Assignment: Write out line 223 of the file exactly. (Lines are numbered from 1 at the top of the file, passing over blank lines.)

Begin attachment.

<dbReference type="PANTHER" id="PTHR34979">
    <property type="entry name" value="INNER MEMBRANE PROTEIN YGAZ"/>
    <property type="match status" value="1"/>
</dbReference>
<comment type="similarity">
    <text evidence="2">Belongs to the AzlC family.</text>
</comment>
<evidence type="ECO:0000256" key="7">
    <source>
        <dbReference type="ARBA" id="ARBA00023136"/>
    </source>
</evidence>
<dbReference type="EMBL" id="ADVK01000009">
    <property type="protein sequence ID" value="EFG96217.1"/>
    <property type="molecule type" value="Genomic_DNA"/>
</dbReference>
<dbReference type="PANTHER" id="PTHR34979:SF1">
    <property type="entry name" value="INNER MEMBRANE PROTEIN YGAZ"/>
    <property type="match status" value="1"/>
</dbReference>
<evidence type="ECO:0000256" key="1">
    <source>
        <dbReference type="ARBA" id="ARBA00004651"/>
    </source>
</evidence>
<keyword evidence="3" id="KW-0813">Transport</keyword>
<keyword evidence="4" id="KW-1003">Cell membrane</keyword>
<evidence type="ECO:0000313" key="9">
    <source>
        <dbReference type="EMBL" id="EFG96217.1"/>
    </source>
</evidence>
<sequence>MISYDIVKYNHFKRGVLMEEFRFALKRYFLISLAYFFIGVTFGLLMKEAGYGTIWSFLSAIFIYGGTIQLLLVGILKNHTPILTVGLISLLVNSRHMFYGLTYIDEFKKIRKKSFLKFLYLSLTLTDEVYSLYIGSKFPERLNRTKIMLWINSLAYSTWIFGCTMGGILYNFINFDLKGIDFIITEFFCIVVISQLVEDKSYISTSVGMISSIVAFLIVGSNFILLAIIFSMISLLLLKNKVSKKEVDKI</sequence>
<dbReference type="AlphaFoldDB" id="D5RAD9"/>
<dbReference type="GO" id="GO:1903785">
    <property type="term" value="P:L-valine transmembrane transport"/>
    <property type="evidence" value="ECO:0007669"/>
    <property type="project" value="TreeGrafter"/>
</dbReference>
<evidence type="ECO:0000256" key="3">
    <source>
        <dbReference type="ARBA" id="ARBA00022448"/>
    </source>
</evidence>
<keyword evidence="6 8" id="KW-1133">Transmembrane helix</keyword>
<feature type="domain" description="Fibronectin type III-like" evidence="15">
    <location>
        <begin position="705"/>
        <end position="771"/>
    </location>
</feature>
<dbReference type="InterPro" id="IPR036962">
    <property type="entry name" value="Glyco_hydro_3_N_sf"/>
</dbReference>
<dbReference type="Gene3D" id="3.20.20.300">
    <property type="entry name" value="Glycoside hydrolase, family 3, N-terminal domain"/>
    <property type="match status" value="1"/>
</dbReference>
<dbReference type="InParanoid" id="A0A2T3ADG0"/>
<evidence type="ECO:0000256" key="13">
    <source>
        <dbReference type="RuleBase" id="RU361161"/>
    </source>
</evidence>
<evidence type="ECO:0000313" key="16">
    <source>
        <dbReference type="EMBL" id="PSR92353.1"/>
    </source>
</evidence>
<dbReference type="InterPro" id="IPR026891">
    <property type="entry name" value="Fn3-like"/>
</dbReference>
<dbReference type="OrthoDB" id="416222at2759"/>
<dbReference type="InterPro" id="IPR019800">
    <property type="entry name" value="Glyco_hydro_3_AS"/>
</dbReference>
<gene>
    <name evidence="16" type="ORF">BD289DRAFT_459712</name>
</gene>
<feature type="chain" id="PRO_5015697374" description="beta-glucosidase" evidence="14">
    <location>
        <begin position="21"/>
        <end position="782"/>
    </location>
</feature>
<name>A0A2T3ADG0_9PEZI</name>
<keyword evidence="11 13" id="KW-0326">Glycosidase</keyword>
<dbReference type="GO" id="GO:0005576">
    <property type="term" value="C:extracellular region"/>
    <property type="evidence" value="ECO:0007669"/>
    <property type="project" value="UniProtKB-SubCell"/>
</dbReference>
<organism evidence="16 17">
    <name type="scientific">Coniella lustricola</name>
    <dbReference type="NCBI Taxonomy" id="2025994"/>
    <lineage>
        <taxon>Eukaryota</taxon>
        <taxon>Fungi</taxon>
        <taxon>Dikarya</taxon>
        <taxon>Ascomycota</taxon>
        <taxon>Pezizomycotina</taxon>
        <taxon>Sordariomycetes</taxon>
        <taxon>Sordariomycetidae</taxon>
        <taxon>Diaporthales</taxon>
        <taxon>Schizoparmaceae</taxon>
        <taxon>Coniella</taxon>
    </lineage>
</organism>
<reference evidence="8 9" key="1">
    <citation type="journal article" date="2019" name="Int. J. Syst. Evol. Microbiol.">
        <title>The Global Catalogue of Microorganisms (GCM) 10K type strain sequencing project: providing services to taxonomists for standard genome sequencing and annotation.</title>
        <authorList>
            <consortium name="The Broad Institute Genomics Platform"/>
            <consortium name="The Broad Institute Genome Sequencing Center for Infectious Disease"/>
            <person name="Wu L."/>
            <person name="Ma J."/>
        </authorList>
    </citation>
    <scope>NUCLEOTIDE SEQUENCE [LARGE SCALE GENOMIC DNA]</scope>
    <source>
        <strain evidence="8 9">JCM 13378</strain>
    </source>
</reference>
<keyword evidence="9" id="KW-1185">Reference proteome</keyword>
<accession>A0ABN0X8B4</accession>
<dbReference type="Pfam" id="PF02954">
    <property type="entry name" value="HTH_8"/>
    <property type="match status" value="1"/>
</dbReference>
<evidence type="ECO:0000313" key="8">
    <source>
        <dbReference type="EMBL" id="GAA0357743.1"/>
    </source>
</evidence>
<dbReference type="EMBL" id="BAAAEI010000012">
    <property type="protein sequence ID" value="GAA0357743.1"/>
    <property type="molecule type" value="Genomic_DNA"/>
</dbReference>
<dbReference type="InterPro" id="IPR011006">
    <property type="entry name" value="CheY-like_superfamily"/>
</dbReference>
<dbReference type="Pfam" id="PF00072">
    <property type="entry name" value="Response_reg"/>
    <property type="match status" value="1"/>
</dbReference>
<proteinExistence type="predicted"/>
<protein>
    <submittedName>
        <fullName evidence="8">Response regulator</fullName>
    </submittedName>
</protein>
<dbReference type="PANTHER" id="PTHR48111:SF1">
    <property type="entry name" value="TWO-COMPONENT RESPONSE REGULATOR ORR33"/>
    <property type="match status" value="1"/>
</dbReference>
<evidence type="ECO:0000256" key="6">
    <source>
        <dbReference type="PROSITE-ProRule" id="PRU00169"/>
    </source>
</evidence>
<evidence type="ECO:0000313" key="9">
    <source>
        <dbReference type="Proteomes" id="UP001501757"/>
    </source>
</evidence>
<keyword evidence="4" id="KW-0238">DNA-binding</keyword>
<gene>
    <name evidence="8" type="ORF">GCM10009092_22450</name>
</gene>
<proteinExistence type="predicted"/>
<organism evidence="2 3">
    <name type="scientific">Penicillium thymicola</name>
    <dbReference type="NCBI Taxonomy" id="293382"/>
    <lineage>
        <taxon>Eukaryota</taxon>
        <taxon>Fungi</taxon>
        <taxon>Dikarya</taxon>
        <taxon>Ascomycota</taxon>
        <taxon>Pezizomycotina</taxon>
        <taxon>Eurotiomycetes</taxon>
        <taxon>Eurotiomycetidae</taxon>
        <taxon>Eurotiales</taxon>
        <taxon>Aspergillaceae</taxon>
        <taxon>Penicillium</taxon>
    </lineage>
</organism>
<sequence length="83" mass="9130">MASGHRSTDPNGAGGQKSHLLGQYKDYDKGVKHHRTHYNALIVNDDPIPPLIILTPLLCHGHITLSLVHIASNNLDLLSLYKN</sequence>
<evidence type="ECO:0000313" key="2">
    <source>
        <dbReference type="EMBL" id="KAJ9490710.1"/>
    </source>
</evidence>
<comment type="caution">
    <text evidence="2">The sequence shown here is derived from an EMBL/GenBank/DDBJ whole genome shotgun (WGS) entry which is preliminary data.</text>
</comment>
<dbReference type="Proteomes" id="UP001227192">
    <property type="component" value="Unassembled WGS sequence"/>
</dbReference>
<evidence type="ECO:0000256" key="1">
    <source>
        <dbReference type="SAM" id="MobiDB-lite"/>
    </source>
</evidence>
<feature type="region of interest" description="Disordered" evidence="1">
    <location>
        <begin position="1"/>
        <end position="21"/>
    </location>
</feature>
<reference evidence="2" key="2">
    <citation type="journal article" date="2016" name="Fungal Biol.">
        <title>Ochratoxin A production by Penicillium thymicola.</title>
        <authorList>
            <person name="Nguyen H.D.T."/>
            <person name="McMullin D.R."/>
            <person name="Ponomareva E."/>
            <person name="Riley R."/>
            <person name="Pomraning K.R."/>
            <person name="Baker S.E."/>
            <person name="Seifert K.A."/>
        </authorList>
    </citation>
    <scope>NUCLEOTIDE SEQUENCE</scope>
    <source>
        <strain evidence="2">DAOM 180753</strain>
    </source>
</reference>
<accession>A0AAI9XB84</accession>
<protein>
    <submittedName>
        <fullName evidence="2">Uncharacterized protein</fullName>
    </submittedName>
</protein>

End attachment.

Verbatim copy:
    <scope>NUCLEOTIDE SEQUENCE</scope>